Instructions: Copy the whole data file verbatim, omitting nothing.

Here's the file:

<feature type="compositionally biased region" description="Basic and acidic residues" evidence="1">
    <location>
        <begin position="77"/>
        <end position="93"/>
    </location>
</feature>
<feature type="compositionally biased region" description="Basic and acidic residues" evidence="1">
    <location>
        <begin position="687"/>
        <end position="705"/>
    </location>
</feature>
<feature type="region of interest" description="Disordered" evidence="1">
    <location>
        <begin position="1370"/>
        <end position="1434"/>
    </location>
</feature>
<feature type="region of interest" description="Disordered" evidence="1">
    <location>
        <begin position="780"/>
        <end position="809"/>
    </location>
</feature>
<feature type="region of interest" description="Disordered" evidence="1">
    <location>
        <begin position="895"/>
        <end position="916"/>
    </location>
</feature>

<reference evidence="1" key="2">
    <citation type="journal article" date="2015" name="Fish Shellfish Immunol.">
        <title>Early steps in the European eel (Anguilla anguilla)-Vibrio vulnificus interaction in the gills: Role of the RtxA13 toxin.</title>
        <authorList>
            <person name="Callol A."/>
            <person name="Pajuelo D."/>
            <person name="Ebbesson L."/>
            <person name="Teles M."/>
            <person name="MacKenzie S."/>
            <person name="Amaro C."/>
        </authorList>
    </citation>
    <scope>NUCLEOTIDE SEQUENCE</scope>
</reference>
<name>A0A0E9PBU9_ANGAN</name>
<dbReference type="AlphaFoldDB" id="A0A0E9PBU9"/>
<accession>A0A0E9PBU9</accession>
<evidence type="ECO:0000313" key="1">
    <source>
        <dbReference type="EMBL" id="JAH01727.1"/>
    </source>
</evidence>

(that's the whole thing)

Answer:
<feature type="compositionally biased region" description="Basic and acidic residues" evidence="1">
    <location>
        <begin position="77"/>
        <end position="93"/>
    </location>
</feature>
<feature type="compositionally biased region" description="Basic and acidic residues" evidence="1">
    <location>
        <begin position="687"/>
        <end position="705"/>
    </location>
</feature>
<feature type="region of interest" description="Disordered" evidence="1">
    <location>
        <begin position="1370"/>
        <end position="1434"/>
    </location>
</feature>
<feature type="region of interest" description="Disordered" evidence="1">
    <location>
        <begin position="780"/>
        <end position="809"/>
    </location>
</feature>
<feature type="region of interest" description="Disordered" evidence="1">
    <location>
        <begin position="895"/>
        <end position="916"/>
    </location>
</feature>

<reference evidence="1" key="2">
    <citation type="journal article" date="2015" name="Fish Shellfish Immunol.">
        <title>Early steps in the European eel (Anguilla anguilla)-Vibrio vulnificus interaction in the gills: Role of the RtxA13 toxin.</title>
        <authorList>
            <person name="Callol A."/>
            <person name="Pajuelo D."/>
            <person name="Ebbesson L."/>
            <person name="Teles M."/>
            <person name="MacKenzie S."/>
            <person name="Amaro C."/>
        </authorList>
    </citation>
    <scope>NUCLEOTIDE SEQUENCE</scope>
</reference>
<name>A0A0E9PBU9_ANGAN</name>
<dbReference type="AlphaFoldDB" id="A0A0E9PBU9"/>
<accession>A0A0E9PBU9</accession>
<evidence type="ECO:0000313" key="1">
    <source>
        <dbReference type="EMBL" id="JAH01727.1"/>
    </source>
</evidence>